- AffiliationInternational Paper
- TitleMaintenance Electrician
- LocationSavannah, Georgia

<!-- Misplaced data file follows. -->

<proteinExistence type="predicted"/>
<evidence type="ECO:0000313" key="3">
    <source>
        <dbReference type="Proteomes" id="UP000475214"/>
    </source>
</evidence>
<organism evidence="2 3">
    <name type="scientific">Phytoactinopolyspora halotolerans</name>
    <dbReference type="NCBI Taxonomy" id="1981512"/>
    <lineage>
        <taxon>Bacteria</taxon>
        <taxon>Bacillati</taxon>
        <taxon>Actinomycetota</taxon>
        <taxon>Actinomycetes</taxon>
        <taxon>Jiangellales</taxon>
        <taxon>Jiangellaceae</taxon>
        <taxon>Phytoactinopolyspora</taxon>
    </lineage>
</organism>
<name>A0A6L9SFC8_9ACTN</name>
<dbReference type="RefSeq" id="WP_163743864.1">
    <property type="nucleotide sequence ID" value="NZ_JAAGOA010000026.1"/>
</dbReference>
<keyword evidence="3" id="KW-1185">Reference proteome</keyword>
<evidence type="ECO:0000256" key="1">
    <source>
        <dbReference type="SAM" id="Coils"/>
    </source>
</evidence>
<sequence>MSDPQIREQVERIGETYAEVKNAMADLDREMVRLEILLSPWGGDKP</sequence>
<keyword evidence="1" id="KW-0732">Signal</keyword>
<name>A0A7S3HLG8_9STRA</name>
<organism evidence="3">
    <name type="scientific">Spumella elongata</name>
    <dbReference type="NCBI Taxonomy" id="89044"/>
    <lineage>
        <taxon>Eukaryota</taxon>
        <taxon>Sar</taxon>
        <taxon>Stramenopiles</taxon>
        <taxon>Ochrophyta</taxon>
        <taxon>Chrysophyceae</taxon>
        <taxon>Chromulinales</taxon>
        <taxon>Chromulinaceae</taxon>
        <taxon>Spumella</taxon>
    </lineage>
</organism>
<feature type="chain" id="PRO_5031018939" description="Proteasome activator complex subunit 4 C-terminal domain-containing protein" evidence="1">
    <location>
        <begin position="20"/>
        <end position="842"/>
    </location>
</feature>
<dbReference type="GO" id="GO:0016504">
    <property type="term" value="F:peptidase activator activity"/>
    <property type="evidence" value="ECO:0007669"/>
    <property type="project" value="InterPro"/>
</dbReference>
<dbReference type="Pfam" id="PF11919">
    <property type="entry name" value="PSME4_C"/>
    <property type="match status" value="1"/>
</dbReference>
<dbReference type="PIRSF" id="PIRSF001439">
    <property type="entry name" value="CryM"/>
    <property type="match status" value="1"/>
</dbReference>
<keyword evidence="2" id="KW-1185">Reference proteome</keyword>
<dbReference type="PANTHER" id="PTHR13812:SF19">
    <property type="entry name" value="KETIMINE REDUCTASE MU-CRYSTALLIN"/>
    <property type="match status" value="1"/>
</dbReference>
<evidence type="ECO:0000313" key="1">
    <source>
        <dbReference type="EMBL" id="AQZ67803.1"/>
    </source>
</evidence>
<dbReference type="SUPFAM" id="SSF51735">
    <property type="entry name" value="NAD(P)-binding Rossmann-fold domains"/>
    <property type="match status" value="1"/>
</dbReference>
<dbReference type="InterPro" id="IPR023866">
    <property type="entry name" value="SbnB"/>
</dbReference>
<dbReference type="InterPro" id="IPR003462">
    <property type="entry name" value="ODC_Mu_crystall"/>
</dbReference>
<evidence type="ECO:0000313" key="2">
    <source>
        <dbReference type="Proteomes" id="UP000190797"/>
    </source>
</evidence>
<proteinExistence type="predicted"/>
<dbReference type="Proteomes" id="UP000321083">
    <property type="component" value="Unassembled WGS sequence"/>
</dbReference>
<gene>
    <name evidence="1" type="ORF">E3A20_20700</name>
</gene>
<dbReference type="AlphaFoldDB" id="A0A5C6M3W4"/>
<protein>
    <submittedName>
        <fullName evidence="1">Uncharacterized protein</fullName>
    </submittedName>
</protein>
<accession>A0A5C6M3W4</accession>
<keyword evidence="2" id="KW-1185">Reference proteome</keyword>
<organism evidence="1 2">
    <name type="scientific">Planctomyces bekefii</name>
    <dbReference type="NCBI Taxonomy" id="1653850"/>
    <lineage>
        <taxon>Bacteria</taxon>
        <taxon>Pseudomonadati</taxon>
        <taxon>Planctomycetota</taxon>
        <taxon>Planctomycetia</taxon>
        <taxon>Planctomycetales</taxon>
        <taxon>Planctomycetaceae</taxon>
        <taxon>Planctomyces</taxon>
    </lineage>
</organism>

Location: Savannah, Ga. In 1999, many parents in Savannah were dissatisfied with the public school system, and the relationship between community parents and the district was fraying. After speaking with parents around the community, O’Neal, a father of four children and a maintenance electrician with International Paper (No. 114), realized that many of them just wanted to learn to be the best parents they could be. O’Neal’s training as an electrician gave him the tools to analyze and solve problems at work. “But as a parent,” he says, “I hadn’t had any training.” That year, he launched Parent University out of his living room, developing the curriculum through crowdsourcing: asking parents in his community what they wanted to know. About three or four Saturdays each year, O’Neal has held Parent University events in Savannah offering 20-30 primers—on topics like how to help children with homework and how to interact with the school district—per day to participants. The first event attracted hundreds of parents. All are staged like a town fair, with raffles, food vendors and activities for the kids—and classes are now taught mostly by expert volunteers: college professors, high school teachers, and even the occasional lawyer for sessions like “Know your housing rights.” So successful was the endeavor that in 2012, Parent University merged with a philanthropic initiative called the Savannah Early Childhood Foundation, which teaches classes for parents with children age 0-5, to create the Early Learning College. Last year, the organization hosted four Parent University sessions and 12 Early Learning Colleges, which offer more specialized classes for parents of infants. “The most important thing is making the model engaging and making the environment feel safe and non-judgmental,” says O’Neal. “Parents don’t feel like they’re being talked down to, and they feel like they’re valued.” Since January, International Paper has awarded O’Neal a paid sabbatical so that he can scale up the program even further.